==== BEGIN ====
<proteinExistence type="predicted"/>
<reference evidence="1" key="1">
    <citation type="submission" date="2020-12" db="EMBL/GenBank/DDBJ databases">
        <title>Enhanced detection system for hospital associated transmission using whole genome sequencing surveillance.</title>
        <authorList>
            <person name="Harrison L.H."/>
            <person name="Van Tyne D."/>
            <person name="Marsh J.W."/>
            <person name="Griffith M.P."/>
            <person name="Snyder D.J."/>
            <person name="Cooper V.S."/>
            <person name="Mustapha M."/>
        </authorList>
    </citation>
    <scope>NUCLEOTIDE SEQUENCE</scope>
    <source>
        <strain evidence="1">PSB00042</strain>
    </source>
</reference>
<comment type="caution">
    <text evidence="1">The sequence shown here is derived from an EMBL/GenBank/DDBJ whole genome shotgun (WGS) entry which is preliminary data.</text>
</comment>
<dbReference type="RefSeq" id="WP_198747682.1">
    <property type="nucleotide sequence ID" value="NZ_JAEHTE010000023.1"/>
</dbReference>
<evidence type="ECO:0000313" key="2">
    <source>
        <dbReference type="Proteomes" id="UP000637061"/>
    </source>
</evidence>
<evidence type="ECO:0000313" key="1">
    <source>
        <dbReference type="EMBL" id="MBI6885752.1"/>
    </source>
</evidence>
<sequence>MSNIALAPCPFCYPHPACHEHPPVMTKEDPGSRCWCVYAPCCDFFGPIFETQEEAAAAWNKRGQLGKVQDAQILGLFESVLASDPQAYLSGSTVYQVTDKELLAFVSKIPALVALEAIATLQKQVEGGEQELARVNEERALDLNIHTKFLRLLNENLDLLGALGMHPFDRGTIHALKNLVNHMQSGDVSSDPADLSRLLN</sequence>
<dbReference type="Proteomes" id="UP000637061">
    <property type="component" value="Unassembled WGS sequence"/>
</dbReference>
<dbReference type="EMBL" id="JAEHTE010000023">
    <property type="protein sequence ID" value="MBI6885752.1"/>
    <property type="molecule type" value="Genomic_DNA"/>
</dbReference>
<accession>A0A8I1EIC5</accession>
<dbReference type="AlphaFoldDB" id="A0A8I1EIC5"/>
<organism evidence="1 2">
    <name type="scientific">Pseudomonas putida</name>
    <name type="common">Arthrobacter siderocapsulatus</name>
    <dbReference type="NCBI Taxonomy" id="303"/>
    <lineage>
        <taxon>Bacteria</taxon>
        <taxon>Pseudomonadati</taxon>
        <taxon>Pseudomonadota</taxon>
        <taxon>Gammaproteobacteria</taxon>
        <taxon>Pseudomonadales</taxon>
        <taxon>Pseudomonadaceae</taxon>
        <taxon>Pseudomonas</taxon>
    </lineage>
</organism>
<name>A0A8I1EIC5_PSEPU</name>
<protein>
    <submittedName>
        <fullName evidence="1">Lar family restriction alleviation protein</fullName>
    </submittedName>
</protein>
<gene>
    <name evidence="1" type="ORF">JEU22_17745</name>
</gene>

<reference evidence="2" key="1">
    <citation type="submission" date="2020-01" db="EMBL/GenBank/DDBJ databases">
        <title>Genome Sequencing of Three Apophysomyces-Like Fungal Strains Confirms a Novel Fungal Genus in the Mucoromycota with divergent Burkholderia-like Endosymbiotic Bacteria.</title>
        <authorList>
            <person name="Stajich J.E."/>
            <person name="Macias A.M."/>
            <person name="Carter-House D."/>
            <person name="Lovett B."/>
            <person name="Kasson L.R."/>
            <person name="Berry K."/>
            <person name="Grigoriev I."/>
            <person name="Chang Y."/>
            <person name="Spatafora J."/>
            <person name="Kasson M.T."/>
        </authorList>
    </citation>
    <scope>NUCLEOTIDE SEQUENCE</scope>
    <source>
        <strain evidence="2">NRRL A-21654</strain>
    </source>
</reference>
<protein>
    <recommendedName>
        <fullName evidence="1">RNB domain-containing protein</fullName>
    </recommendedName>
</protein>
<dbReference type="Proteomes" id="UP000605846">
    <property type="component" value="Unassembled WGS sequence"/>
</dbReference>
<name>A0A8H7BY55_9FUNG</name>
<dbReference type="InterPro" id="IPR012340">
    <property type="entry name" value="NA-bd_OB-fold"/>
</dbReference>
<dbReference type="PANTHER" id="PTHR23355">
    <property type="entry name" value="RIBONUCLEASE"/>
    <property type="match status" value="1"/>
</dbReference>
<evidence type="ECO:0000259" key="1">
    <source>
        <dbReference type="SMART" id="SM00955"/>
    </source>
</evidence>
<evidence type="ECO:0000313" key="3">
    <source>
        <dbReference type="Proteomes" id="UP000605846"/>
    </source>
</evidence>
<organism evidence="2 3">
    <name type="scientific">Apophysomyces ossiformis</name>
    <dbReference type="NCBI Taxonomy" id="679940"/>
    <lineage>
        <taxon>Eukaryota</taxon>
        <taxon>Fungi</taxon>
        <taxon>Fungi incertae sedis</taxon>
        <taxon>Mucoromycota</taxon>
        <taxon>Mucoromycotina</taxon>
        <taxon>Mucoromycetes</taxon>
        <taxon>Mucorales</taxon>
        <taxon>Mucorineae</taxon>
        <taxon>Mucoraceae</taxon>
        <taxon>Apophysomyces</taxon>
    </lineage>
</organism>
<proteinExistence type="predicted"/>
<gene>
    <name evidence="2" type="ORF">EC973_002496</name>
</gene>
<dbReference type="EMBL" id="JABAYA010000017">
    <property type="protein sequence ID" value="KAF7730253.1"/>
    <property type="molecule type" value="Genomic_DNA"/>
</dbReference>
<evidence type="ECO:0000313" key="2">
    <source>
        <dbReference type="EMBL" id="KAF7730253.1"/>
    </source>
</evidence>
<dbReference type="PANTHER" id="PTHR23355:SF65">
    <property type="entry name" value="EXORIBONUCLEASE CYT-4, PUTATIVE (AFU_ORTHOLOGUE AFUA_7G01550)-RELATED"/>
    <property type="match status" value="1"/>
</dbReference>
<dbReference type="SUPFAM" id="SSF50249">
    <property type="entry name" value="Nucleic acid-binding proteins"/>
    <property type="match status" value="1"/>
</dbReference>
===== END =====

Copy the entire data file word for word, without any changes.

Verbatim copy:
<proteinExistence type="predicted"/>
<reference evidence="1" key="1">
    <citation type="submission" date="2020-12" db="EMBL/GenBank/DDBJ databases">
        <title>Enhanced detection system for hospital associated transmission using whole genome sequencing surveillance.</title>
        <authorList>
            <person name="Harrison L.H."/>
            <person name="Van Tyne D."/>
            <person name="Marsh J.W."/>
            <person name="Griffith M.P."/>
            <person name="Snyder D.J."/>
            <person name="Cooper V.S."/>
            <person name="Mustapha M."/>
        </authorList>
    </citation>
    <scope>NUCLEOTIDE SEQUENCE</scope>
    <source>
        <strain evidence="1">PSB00042</strain>
    </source>
</reference>
<comment type="caution">
    <text evidence="1">The sequence shown here is derived from an EMBL/GenBank/DDBJ whole genome shotgun (WGS) entry which is preliminary data.</text>
</comment>
<dbReference type="RefSeq" id="WP_198747682.1">
    <property type="nucleotide sequence ID" value="NZ_JAEHTE010000023.1"/>
</dbReference>
<evidence type="ECO:0000313" key="2">
    <source>
        <dbReference type="Proteomes" id="UP000637061"/>
    </source>
</evidence>
<evidence type="ECO:0000313" key="1">
    <source>
        <dbReference type="EMBL" id="MBI6885752.1"/>
    </source>
</evidence>
<sequence>MSNIALAPCPFCYPHPACHEHPPVMTKEDPGSRCWCVYAPCCDFFGPIFETQEEAAAAWNKRGQLGKVQDAQILGLFESVLASDPQAYLSGSTVYQVTDKELLAFVSKIPALVALEAIATLQKQVEGGEQELARVNEERALDLNIHTKFLRLLNENLDLLGALGMHPFDRGTIHALKNLVNHMQSGDVSSDPADLSRLLN</sequence>
<dbReference type="Proteomes" id="UP000637061">
    <property type="component" value="Unassembled WGS sequence"/>
</dbReference>
<dbReference type="EMBL" id="JAEHTE010000023">
    <property type="protein sequence ID" value="MBI6885752.1"/>
    <property type="molecule type" value="Genomic_DNA"/>
</dbReference>
<accession>A0A8I1EIC5</accession>
<dbReference type="AlphaFoldDB" id="A0A8I1EIC5"/>
<organism evidence="1 2">
    <name type="scientific">Pseudomonas putida</name>
    <name type="common">Arthrobacter siderocapsulatus</name>
    <dbReference type="NCBI Taxonomy" id="303"/>
    <lineage>
        <taxon>Bacteria</taxon>
        <taxon>Pseudomonadati</taxon>
        <taxon>Pseudomonadota</taxon>
        <taxon>Gammaproteobacteria</taxon>
        <taxon>Pseudomonadales</taxon>
        <taxon>Pseudomonadaceae</taxon>
        <taxon>Pseudomonas</taxon>
    </lineage>
</organism>
<name>A0A8I1EIC5_PSEPU</name>
<protein>
    <submittedName>
        <fullName evidence="1">Lar family restriction alleviation protein</fullName>
    </submittedName>
</protein>
<gene>
    <name evidence="1" type="ORF">JEU22_17745</name>
</gene>

<reference evidence="2" key="1">
    <citation type="submission" date="2020-01" db="EMBL/GenBank/DDBJ databases">
        <title>Genome Sequencing of Three Apophysomyces-Like Fungal Strains Confirms a Novel Fungal Genus in the Mucoromycota with divergent Burkholderia-like Endosymbiotic Bacteria.</title>
        <authorList>
            <person name="Stajich J.E."/>
            <person name="Macias A.M."/>
            <person name="Carter-House D."/>
            <person name="Lovett B."/>
            <person name="Kasson L.R."/>
            <person name="Berry K."/>
            <person name="Grigoriev I."/>
            <person name="Chang Y."/>
            <person name="Spatafora J."/>
            <person name="Kasson M.T."/>
        </authorList>
    </citation>
    <scope>NUCLEOTIDE SEQUENCE</scope>
    <source>
        <strain evidence="2">NRRL A-21654</strain>
    </source>
</reference>
<protein>
    <recommendedName>
        <fullName evidence="1">RNB domain-containing protein</fullName>
    </recommendedName>
</protein>
<dbReference type="Proteomes" id="UP000605846">
    <property type="component" value="Unassembled WGS sequence"/>
</dbReference>
<name>A0A8H7BY55_9FUNG</name>
<dbReference type="InterPro" id="IPR012340">
    <property type="entry name" value="NA-bd_OB-fold"/>
</dbReference>
<dbReference type="PANTHER" id="PTHR23355">
    <property type="entry name" value="RIBONUCLEASE"/>
    <property type="match status" value="1"/>
</dbReference>
<evidence type="ECO:0000259" key="1">
    <source>
        <dbReference type="SMART" id="SM00955"/>
    </source>
</evidence>
<evidence type="ECO:0000313" key="3">
    <source>
        <dbReference type="Proteomes" id="UP000605846"/>
    </source>
</evidence>
<organism evidence="2 3">
    <name type="scientific">Apophysomyces ossiformis</name>
    <dbReference type="NCBI Taxonomy" id="679940"/>
    <lineage>
        <taxon>Eukaryota</taxon>
        <taxon>Fungi</taxon>
        <taxon>Fungi incertae sedis</taxon>
        <taxon>Mucoromycota</taxon>
        <taxon>Mucoromycotina</taxon>
        <taxon>Mucoromycetes</taxon>
        <taxon>Mucorales</taxon>
        <taxon>Mucorineae</taxon>
        <taxon>Mucoraceae</taxon>
        <taxon>Apophysomyces</taxon>
    </lineage>
</organism>
<proteinExistence type="predicted"/>
<gene>
    <name evidence="2" type="ORF">EC973_002496</name>
</gene>
<dbReference type="EMBL" id="JABAYA010000017">
    <property type="protein sequence ID" value="KAF7730253.1"/>
    <property type="molecule type" value="Genomic_DNA"/>
</dbReference>
<evidence type="ECO:0000313" key="2">
    <source>
        <dbReference type="EMBL" id="KAF7730253.1"/>
    </source>
</evidence>
<dbReference type="PANTHER" id="PTHR23355:SF65">
    <property type="entry name" value="EXORIBONUCLEASE CYT-4, PUTATIVE (AFU_ORTHOLOGUE AFUA_7G01550)-RELATED"/>
    <property type="match status" value="1"/>
</dbReference>
<dbReference type="SUPFAM" id="SSF50249">
    <property type="entry name" value="Nucleic acid-binding proteins"/>
    <property type="match status" value="1"/>
</dbReference>